Water chemistry and corrosion issues in PWR/WWER SGs and current knowledge on water chemistries in SMRs

Aki Toivonen, Martin Bojinov, Konsta Sipilä

Research output: Book/ReportReport

Abstract

A literature survey was conducted with the aim on charting the past and current chemistry and corrosion issues in PWR and WWER steam generators and with the aim on charting publicly available information on water chemistry and material choices in small modular water cooled reactors (SMRs).

In PWRs and WWERs the corrosion related issues have been in principle similar: wall thinning (general corrosion), pits, pittings, cracks, and their combinations. In western PWRs corrosion problems encountered in Alloy 600 (both mill-annealed, MA, and thermally treated, TT, versions) have been largely overcome by replacing it with alloys 690 (TT) and 800 and by better water chemistry control. Some stress corrosion cracking (SCC), intergranular attack and pitting cases have been observed in Alloy 800 that have been attributed mainly to the presence of sulphur and thermal ageing. In the case of Alloy 690, very little corrosion related problems have been reported (only a small number of wear cases). In WWERs, the main development in corrosion mitigation methods has been better water chemistry control. A possible solution to the pitting corrosion and SCC problems is to replace the material of the tubes (austenitic stainless steel) with martensitic ferritic steel or martensitic steels. In both, PWRs and WWERs, the risks of corrosion related issues have been reduced in recent years also by structural changes.

Very little specific information is available (as of 2019) concerning the construction materials of SMRs. However, where available, the materials used in the main components in present day designs of SMRs seem to be mainly the same materials that are used in generation 3 large reactors: low carbon or stabilized austenitic stainless steels (e.g. 304L, 316L, 321, 347), low alloy steels (e.g. RPV: SA-508 Grade 3 Class 1 type pressure vessel steel), and better SCC resistant nickel base or high nickel alloys than Alloy 600 (e.g. 690 and 800). In many cases reactivity control of the reactor core takes place most often apparently without soluble boron (boric acid). In most studied SMR concepts no mention of primary side corrosion potential control by dissolved H2 nor pH control was found in the open literature. The applied secondary side water chemistries have neither been revealed. However, it can be assumed that the latest chemistry and corrosion control methods used in large nuclear power plants are applied in the secondary side.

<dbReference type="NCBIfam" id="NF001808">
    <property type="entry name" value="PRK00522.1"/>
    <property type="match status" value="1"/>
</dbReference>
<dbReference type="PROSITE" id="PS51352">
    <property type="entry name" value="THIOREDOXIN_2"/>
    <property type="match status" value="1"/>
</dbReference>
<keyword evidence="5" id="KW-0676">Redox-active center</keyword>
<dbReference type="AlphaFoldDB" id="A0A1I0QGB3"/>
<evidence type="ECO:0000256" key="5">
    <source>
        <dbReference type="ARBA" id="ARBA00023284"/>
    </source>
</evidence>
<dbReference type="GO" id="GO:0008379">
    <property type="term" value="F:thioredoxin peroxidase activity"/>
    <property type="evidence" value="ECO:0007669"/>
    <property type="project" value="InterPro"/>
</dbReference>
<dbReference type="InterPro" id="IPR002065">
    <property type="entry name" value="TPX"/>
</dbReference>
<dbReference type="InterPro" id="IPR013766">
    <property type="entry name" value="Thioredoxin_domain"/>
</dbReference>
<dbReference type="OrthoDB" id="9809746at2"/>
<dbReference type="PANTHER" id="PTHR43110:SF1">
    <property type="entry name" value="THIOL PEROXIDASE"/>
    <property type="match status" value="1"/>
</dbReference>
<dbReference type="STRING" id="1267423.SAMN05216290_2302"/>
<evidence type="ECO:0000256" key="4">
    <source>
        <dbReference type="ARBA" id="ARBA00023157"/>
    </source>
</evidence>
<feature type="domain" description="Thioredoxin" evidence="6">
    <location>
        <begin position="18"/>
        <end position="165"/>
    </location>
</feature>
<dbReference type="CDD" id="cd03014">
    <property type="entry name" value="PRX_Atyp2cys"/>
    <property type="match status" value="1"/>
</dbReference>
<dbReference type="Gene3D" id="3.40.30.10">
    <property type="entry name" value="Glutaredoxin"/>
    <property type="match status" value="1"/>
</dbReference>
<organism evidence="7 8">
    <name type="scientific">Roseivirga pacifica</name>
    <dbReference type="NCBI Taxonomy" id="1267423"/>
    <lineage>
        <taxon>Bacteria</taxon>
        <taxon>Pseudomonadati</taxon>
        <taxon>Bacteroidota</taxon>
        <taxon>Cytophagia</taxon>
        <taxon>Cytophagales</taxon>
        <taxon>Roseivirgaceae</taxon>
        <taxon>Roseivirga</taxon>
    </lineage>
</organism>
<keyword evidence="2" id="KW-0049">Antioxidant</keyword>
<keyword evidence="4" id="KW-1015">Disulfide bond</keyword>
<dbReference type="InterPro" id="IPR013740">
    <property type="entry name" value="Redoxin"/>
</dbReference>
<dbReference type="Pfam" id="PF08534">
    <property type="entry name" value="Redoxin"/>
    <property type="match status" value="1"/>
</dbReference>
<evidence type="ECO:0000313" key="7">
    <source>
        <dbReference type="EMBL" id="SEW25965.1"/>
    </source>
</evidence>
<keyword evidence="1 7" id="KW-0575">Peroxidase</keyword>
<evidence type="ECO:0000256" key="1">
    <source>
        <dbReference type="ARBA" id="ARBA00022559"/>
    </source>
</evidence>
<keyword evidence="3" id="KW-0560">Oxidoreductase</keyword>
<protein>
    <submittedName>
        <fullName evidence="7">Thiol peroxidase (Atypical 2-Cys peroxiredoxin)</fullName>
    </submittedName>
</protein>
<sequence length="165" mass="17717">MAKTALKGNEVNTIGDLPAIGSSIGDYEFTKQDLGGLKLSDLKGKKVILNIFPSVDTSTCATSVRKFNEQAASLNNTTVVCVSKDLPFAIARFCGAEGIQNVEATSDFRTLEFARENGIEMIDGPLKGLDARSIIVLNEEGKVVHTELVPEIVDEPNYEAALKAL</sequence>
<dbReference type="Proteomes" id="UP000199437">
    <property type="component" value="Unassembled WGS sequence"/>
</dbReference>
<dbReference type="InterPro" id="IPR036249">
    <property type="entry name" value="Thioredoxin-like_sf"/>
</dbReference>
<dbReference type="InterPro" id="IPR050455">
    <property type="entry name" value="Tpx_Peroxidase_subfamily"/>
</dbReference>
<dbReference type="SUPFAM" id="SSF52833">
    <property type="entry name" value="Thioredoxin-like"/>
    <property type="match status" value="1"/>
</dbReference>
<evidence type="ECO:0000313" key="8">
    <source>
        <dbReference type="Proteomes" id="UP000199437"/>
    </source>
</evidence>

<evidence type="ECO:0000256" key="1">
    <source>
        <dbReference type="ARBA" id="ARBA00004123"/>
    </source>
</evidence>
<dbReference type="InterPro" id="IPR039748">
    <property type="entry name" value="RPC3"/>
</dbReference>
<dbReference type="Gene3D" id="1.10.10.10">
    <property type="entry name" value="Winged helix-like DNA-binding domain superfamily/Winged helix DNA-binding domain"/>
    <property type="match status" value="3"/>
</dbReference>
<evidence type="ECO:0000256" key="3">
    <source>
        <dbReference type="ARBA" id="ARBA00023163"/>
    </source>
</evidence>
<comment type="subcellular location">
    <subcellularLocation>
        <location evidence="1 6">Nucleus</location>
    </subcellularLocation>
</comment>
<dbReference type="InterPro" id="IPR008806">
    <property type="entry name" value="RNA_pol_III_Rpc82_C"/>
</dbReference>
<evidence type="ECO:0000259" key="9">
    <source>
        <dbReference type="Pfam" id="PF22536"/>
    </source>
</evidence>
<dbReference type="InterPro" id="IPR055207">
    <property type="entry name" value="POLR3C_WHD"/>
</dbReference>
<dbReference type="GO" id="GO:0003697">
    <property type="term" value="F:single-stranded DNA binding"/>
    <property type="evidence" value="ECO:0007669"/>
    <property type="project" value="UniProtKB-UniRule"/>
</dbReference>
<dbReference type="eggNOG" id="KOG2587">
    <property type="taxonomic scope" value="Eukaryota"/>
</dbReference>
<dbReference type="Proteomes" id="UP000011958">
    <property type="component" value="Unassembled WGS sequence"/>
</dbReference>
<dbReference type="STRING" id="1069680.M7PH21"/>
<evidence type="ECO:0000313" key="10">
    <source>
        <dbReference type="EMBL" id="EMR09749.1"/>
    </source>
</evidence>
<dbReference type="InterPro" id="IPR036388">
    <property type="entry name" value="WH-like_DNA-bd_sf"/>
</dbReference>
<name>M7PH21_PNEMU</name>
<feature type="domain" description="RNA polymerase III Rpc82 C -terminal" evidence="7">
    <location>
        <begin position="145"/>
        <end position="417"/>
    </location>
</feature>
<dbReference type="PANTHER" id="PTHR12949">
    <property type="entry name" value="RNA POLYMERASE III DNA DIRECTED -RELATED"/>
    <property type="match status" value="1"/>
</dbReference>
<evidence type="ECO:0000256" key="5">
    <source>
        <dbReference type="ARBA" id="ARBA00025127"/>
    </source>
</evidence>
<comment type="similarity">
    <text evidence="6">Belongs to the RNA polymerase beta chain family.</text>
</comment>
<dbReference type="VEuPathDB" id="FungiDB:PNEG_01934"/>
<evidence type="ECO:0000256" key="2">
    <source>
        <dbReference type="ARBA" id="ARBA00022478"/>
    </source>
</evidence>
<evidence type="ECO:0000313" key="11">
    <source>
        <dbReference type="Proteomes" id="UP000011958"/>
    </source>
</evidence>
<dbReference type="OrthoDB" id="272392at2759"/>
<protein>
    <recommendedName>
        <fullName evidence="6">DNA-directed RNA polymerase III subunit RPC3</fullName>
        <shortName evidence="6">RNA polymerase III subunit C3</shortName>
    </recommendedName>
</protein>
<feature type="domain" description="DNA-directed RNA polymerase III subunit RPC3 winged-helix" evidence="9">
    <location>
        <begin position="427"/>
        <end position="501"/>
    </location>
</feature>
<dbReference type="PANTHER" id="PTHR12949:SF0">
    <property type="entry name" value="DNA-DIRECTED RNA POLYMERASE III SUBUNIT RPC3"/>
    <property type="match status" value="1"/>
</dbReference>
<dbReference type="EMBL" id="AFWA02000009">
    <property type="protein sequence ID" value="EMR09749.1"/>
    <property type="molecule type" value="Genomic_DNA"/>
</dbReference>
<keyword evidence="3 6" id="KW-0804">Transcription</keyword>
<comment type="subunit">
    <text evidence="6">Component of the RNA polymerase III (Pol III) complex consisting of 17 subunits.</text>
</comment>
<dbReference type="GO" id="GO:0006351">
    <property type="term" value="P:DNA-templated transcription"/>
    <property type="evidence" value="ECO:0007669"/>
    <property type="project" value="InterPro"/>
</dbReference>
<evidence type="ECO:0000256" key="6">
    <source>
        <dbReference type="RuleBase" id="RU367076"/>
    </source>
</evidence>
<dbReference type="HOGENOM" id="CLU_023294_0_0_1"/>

Original languageEnglish
PublisherVTT Technical Research Centre of Finland
Number of pages41
Publication statusPublished - 31 Dec 2019
MoE publication typeD4 Published development or research report or study

Publication series

SeriesVTT Research Report
NumberVTT-R-00938-19

Keywords

  • small modular reactor
  • materials
  • water chemistry
  • light water reactor
  • steam generator
  • corrosion

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